Scientists have discovered a reason why exercise might help to prevent Alzheimer’s disease, and it could lead to new treatments for the incurable condition.
Experts have found that a hormone called irisin released during a workout reduces the plaques and tangles in the brain thought to cause Alzheimer’s.
Physical exercise has been shown to reduce amyloid beta deposits in various mouse models, but the mechanisms involved have remained a mystery.
Now, the study, published in the journal Neuron, solves the puzzle and promises new ways to prevent or cure the condition.
The team from Massachusetts General Hospital had previously developed the first 3D human cell culture models of Alzheimer’s.
This displayed two major hallmarks of the condition, the generation of amyloid beta deposits followed by tau tangles in the brain.
It was known that exercise increases circulating levels of the muscle-derived hormone irisin, which regulates glucose and lipid metabolism in fat tissue and increases energy expenditure by accelerating the browning of white fat tissue.
Previous studies have revealed that irisin occurs in human and mouse brains but is reduced in those suffering from Alzheimer’s.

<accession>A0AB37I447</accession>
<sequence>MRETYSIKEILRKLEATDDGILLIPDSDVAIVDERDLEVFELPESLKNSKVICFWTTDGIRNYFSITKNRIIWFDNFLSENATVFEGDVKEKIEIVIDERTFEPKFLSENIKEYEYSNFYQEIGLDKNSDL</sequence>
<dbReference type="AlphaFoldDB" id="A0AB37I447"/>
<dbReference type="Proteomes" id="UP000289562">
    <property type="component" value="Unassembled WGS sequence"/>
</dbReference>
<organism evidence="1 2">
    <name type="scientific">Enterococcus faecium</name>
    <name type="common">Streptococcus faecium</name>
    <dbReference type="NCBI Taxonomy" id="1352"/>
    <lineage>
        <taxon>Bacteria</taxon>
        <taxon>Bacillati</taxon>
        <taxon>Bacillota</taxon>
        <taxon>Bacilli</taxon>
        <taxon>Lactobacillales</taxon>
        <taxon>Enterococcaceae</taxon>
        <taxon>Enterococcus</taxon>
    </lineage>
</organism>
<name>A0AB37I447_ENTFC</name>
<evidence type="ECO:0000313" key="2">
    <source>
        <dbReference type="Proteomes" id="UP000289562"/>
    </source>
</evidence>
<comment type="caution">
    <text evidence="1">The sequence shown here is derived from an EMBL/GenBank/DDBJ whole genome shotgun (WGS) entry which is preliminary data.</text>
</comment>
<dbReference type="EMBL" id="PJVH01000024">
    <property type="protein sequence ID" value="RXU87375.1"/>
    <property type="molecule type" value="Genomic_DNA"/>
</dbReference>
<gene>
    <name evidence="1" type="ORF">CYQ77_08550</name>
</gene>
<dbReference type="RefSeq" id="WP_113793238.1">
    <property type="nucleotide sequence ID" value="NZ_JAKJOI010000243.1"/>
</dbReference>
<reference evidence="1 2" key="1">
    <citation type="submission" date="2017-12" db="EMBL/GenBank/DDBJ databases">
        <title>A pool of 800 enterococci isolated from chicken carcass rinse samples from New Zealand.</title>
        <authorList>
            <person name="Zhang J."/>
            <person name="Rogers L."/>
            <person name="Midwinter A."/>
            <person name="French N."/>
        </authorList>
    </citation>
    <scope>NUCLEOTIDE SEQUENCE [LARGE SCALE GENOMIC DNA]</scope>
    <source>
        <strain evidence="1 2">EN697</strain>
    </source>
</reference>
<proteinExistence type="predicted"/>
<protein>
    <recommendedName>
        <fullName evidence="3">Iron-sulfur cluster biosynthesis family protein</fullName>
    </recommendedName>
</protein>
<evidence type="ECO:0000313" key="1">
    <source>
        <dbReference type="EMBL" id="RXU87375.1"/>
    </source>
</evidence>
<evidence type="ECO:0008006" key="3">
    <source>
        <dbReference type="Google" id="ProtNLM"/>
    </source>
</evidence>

So the team applied the hormone to their 3D cell culture model of Alzheimer’s disease.
Dr Se Hoon Choi said: “First, we found that irisin treatment led to a remarkable reduction of amyloid beta pathology.
“Second, we showed this effect of irisin was attributable to increased neprilysin activity owing to increased levels of neprilysin secreted from cells in the brain called astrocytes.”
Neprilysin is an amyloid beta–degrading enzyme found in the brains of mice exposed to exercise.
Previous studies have shown that in mice, irisin injected into the bloodstream can make its way into the brain, making it potentially useful as a therapeutic.
Dr Rudolph Tanzi, a senior author of the study and director of the Genetics and Aging Research Unit said: “Our findings indicate that irisin is a major mediator of exercise-induced increases in neprilysin levels leading to reduced amyloid beta burden, suggesting a new target pathway for therapies aimed at the prevention and treatment of Alzheimer’s disease.”
This article was amended on 6 November 2023. It originally stated that the reason exercise prevented Alzheimer’s had been discovered, but the discovery was not so definitive.
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